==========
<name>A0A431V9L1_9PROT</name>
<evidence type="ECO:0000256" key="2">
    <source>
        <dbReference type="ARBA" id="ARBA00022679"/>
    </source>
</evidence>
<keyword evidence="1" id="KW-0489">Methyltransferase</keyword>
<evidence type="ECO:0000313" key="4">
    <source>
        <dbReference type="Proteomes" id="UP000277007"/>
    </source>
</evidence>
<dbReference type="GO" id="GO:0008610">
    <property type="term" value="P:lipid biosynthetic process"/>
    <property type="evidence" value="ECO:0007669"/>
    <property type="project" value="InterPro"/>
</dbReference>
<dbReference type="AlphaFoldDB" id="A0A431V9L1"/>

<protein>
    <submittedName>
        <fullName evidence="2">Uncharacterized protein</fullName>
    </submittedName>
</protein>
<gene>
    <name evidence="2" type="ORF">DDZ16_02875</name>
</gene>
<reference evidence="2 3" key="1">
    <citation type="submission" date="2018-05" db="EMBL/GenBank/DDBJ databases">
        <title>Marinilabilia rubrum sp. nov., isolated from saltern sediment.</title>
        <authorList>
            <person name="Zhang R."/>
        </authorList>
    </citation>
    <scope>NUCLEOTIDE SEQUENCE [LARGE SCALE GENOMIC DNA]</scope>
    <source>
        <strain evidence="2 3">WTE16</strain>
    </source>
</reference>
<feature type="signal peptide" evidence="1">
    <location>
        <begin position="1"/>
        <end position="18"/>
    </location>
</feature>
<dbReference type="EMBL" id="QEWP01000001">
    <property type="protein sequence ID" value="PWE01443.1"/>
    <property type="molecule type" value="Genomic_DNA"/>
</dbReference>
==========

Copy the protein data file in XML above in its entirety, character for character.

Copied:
<name>A0A431V9L1_9PROT</name>
<evidence type="ECO:0000256" key="2">
    <source>
        <dbReference type="ARBA" id="ARBA00022679"/>
    </source>
</evidence>
<keyword evidence="1" id="KW-0489">Methyltransferase</keyword>
<evidence type="ECO:0000313" key="4">
    <source>
        <dbReference type="Proteomes" id="UP000277007"/>
    </source>
</evidence>
<dbReference type="GO" id="GO:0008610">
    <property type="term" value="P:lipid biosynthetic process"/>
    <property type="evidence" value="ECO:0007669"/>
    <property type="project" value="InterPro"/>
</dbReference>
<dbReference type="AlphaFoldDB" id="A0A431V9L1"/>

<protein>
    <submittedName>
        <fullName evidence="2">Uncharacterized protein</fullName>
    </submittedName>
</protein>
<gene>
    <name evidence="2" type="ORF">DDZ16_02875</name>
</gene>
<reference evidence="2 3" key="1">
    <citation type="submission" date="2018-05" db="EMBL/GenBank/DDBJ databases">
        <title>Marinilabilia rubrum sp. nov., isolated from saltern sediment.</title>
        <authorList>
            <person name="Zhang R."/>
        </authorList>
    </citation>
    <scope>NUCLEOTIDE SEQUENCE [LARGE SCALE GENOMIC DNA]</scope>
    <source>
        <strain evidence="2 3">WTE16</strain>
    </source>
</reference>
<feature type="signal peptide" evidence="1">
    <location>
        <begin position="1"/>
        <end position="18"/>
    </location>
</feature>
<dbReference type="EMBL" id="QEWP01000001">
    <property type="protein sequence ID" value="PWE01443.1"/>
    <property type="molecule type" value="Genomic_DNA"/>
</dbReference>